"I want to go to Tokyo Disney Land. There is the most popular amusement park in all of Japan."
This is after my proofreading the sheet, taking out the worst parts, and correcting this mistake. I don't mean to be too rough on her, but this is everyday. Would these mistakes be acceptable in another subject? Is 2 plus 2= equal to 5? The English my students learn is tortured and unnatural. It does nothing to improve their speaking and communicative abilities. It is only a detriment.
I am looking through the 2nd years textbook now and I see the infamous, to me anyway, sentence: "They think that the life of a people is in its language. When a language disappears, the culture also dies out."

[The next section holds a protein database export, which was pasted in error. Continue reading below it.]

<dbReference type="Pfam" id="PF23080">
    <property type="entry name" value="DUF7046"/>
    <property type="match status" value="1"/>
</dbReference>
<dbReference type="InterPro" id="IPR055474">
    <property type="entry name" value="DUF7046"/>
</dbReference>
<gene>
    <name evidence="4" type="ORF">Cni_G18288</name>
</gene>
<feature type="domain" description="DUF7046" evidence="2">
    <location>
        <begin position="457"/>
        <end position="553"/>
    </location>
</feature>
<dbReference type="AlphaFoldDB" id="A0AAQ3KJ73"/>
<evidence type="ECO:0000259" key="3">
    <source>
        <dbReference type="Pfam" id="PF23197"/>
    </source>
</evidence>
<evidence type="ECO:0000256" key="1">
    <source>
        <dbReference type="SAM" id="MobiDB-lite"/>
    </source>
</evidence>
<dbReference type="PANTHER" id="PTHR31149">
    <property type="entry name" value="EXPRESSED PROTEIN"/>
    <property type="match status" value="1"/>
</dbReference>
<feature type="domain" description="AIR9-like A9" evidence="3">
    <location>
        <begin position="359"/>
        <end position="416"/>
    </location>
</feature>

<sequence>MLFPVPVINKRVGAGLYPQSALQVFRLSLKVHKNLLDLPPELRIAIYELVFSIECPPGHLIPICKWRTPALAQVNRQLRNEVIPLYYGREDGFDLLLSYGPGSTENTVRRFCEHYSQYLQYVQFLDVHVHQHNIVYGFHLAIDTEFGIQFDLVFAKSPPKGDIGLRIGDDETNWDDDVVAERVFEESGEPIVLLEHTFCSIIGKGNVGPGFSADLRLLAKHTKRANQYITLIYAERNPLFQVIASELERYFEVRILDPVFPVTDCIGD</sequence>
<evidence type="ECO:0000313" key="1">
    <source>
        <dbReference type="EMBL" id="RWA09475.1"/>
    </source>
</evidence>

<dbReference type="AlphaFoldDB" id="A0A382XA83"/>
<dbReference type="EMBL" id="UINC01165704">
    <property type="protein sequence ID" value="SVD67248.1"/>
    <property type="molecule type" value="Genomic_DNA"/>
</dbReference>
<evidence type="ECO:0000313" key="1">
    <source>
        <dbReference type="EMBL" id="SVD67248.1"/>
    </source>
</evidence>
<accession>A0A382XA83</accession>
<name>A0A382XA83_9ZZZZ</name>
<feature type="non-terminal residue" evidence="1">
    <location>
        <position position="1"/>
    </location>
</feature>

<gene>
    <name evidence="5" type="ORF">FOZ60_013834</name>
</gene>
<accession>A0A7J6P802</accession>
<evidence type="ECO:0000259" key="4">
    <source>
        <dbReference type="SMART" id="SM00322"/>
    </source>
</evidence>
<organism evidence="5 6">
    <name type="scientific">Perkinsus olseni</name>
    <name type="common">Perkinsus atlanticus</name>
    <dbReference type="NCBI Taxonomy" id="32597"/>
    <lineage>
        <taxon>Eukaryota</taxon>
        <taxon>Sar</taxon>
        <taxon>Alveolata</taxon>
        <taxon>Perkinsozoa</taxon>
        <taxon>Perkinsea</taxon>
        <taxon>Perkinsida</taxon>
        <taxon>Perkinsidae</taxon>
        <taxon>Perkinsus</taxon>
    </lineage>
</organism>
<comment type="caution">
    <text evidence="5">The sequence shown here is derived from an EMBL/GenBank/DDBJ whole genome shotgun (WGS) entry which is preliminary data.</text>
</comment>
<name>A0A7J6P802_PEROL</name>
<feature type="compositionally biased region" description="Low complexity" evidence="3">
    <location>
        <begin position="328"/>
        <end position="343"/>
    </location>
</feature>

Hmm. Profound. Thoughtful. Today I asked a typical 2nd year student "How are you?" The same way I have asked everyday all year. I translate his response for you; "What? I don't understand. How could I possibly know what you are talking about? I don't know. Ask somebody else." That is the rule, not the exception. Who in their right mind thinks they will be able to process this though experiment on Ainu language being the basis for their culture? I have been in a few meetings with professors of education giving us suggestion on how to teach. I never thought that I would be one to crank that well worn handle on the anti-intellectual music box, however, what self-serving, jack-off office have you been sprawled out in, drinking hi-balls and staring at your bookshelves? I am a fan of multiculturalism, but my students can't even count to ten, much less contemplate the implications of an Okinawan folk music revival or urban heat islands.